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A Guide to the Wonders of an Organic Garden

In the realm of gardening, few things surpass the enchantment of plants flourishing in an organic garden. From vibrant flowers to fragrant herbs and wholesome vegetables, everything finds its place in the embrace of a homegrown organic haven. Dive into this blog to uncover insights on creating such a garden and discover the genuine ease of maintaining an organic oasis.

Understanding Organic Gardening

Embarking on the journey of planting an organic garden begins with grasping the essence of the term "organic" in gardening. In this context, organic signifies cultivation without the use of synthetic fertilizers or pesticides. Organic gardens thrive on natural fertilizers like fish emulsion and natural pest deterrents such as companion planting.

Planting the Organic Way

While planting an organic garden isn't inherently more challenging than its chemical-dependent counterpart, it does require meticulous planning. To ensure the success of your organic garden, start by nurturing healthy soil for plant growth. This involves enriching the soil with nutrients to replace any that may have diminished. Kickstart this process with quality compost and natural fertilizers.

Composting: Utilize compost bins by incorporating kitchen scraps, yard clippings, shredded newspapers, and leaves. A simple compost bin can be fashioned using metal wire loops or a 55-gallon (208 liters) drum. If opting for a drum, drill holes every few inches on both sides for aeration and proper composting.

Natural Fertilizers: Procure natural fertilizers like fish emulsion, seaweed extract, and various types of manure from reputable gardening centers. Manure sources can range from rabbits, chickens, goats to cows, with cow and chicken manure being favored by professional organic growers.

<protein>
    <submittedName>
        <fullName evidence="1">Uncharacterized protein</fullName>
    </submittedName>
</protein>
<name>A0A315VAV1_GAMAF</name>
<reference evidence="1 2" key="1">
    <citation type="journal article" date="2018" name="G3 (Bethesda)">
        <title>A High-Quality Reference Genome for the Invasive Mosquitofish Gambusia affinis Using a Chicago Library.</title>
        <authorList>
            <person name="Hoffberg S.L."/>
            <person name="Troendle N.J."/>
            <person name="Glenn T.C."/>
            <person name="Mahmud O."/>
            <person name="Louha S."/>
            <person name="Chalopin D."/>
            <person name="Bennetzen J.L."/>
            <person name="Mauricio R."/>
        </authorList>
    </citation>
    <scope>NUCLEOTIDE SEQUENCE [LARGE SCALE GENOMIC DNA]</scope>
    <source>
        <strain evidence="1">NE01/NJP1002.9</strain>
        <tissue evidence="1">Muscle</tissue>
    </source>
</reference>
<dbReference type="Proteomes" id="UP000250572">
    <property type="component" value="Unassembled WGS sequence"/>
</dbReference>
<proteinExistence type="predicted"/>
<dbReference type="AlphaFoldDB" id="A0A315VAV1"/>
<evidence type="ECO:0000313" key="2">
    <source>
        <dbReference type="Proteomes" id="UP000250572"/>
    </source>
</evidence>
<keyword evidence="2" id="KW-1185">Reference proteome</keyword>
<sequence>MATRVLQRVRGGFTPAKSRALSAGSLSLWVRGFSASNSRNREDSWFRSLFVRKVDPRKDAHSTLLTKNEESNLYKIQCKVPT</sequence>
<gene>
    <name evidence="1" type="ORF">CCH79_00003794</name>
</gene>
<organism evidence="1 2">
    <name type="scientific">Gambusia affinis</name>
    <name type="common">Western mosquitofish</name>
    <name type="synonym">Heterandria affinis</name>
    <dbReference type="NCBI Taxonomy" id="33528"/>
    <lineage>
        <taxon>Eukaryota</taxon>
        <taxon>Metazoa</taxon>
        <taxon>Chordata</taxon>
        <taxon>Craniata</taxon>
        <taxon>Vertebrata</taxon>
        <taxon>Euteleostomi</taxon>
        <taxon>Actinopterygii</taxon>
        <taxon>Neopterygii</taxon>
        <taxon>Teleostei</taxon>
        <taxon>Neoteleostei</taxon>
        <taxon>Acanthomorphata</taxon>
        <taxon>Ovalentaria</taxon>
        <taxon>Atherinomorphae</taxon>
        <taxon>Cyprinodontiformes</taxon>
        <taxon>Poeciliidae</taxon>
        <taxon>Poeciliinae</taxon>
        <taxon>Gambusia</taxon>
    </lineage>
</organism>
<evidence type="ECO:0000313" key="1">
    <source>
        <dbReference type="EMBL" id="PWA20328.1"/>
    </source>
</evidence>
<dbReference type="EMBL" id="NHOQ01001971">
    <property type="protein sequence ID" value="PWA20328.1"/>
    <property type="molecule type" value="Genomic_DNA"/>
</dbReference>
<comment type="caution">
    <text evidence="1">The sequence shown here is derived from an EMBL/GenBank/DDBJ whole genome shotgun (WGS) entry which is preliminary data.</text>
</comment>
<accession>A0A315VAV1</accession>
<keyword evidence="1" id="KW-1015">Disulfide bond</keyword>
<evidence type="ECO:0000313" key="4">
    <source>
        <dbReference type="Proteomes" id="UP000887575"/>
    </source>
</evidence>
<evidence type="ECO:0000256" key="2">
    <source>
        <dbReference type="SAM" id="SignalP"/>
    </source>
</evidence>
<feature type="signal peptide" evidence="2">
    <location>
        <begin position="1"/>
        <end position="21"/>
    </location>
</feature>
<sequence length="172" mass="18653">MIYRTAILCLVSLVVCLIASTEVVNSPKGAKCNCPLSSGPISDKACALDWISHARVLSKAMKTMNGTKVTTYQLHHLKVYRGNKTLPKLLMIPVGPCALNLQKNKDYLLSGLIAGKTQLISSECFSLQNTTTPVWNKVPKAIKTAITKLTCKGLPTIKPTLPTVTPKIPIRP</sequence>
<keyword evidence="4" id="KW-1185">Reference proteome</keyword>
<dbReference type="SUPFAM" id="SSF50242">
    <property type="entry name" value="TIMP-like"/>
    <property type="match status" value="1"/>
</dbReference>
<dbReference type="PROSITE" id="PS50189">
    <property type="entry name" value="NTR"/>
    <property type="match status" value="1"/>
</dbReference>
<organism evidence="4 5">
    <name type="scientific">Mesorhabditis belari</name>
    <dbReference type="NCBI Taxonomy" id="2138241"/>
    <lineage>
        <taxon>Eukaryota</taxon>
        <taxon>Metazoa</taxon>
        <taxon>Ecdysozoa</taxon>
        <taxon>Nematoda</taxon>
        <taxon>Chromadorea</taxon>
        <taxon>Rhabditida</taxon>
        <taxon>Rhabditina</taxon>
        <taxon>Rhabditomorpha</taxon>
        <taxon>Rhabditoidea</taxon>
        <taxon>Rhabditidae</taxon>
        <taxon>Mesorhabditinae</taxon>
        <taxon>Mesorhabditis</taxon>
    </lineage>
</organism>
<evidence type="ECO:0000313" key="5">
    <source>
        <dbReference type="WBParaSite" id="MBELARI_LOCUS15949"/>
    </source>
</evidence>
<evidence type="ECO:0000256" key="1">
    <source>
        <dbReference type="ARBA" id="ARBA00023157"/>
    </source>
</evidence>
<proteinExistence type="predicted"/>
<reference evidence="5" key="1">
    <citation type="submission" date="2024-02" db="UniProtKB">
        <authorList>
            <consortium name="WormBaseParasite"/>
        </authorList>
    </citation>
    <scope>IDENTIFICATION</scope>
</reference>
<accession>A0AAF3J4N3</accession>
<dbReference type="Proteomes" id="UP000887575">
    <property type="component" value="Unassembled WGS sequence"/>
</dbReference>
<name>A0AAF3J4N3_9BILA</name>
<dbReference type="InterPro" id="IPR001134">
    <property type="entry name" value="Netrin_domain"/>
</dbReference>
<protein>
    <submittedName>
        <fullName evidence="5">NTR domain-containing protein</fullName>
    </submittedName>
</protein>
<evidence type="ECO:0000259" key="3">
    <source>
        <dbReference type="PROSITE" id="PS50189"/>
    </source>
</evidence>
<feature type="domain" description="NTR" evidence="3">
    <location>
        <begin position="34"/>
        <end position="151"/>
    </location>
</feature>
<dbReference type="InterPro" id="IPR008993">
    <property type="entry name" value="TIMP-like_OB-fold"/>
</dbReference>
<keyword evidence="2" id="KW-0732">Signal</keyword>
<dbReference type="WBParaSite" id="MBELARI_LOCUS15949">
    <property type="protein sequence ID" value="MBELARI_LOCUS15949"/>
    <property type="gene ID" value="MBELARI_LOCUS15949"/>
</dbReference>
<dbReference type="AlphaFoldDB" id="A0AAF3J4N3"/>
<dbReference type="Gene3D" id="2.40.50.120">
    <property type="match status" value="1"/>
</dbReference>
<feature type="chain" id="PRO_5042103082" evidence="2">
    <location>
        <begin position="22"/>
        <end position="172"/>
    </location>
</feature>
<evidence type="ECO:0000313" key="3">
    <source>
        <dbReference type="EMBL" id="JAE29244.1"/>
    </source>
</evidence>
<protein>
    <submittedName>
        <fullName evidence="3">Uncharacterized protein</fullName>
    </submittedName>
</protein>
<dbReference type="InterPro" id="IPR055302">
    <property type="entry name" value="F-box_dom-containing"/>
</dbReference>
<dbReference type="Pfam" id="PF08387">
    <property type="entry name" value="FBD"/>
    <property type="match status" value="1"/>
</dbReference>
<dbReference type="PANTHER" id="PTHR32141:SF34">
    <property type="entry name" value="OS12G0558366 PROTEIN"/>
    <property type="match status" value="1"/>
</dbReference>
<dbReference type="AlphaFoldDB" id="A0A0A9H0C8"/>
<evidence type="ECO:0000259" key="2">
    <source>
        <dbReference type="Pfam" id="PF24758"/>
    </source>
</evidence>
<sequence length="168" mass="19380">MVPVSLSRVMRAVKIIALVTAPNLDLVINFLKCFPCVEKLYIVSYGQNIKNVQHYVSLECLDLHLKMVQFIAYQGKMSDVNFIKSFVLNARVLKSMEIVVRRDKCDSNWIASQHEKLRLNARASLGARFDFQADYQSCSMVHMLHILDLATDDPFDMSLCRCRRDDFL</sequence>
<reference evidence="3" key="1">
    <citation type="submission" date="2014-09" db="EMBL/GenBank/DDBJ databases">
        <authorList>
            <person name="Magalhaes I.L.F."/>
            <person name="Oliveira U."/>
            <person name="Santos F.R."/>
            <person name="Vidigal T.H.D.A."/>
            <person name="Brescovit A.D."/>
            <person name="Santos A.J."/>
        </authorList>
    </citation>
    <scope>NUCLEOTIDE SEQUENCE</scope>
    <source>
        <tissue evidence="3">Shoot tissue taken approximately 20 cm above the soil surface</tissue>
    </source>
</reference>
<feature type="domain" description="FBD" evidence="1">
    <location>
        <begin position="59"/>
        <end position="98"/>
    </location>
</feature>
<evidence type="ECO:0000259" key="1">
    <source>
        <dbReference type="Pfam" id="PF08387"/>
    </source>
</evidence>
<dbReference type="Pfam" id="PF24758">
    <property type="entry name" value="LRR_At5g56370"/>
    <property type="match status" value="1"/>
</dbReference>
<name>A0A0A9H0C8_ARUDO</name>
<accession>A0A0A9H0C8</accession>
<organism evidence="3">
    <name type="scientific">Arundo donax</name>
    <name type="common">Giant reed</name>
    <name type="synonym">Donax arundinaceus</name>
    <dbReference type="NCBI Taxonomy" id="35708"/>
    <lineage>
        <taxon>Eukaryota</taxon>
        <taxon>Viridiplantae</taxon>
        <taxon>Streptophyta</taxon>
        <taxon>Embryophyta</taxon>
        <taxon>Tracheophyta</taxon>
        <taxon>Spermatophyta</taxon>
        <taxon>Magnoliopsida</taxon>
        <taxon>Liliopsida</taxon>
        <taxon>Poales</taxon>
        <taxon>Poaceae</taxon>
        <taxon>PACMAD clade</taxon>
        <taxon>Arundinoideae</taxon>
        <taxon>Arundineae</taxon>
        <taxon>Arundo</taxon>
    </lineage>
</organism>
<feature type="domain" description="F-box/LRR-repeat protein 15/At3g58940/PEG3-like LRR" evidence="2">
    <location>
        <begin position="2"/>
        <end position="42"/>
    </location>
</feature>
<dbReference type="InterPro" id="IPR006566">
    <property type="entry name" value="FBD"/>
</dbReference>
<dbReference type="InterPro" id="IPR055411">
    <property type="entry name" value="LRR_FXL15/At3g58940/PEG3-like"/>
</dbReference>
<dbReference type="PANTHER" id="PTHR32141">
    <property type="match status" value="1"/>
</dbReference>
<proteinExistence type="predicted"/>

Take a year to build up the soil in the designated area for your organic garden. Continuously add compost and other fertilizers to provide the best start for your seeds and seedlings when it's time to plant. Healthy plants act as the first line of defense against diseases and pest invasions.

Choosing Wisely and Sowing Seeds

Wisely select plants for your garden—some organic gardeners opt for heirloom plants as seeds can be saved and used year after year. Others choose a mix of hybrid seeds and cultivated plants for disease resistance and pest resilience. The choice between heirloom and hybrid seeds depends on your preferences and what you plan to cultivate.

Maintaining Your Organic Garden

Kickstart most seeds indoors at the end of winter or early spring. Thin the plants after one or two weeks, leaving only the strongest in each pot, promoting robust growth. Once all frost chances have passed in your region, transplant the seedlings into the prepared soil.

To conserve soil moisture, cover small plants with straw or hay. For plants like cabbage, use plastic pipes around the stems to prevent slugs, caterpillars, and certain types of worms from feasting on them. These pipes can be easily crafted from clean soda bottles by cutting off the top and bottom and placing them around the seedlings.


Many gardeners employ nets to keep flying insects away from both young and mature plants. Fine mesh netting is available at most gardening centers or can occasionally be found in the fabric section of department stores and supermarkets.

If you own a shredder, repurpose old newspapers and magazines by shredding them into strips and placing them between rows. This helps reduce weed growth, minimizing the attraction of bugs to your garden. Since newspapers are printed with soy ink, they won't harm your plants.

Every effort invested in an organic garden is truly rewarding. The payoff is vibrant flowers, delightful herbs, and wholesome vegetables that you can confidently serve to your family and friends. Embrace the beauty of an organic garden and enjoy the fruits of your dedicated labor.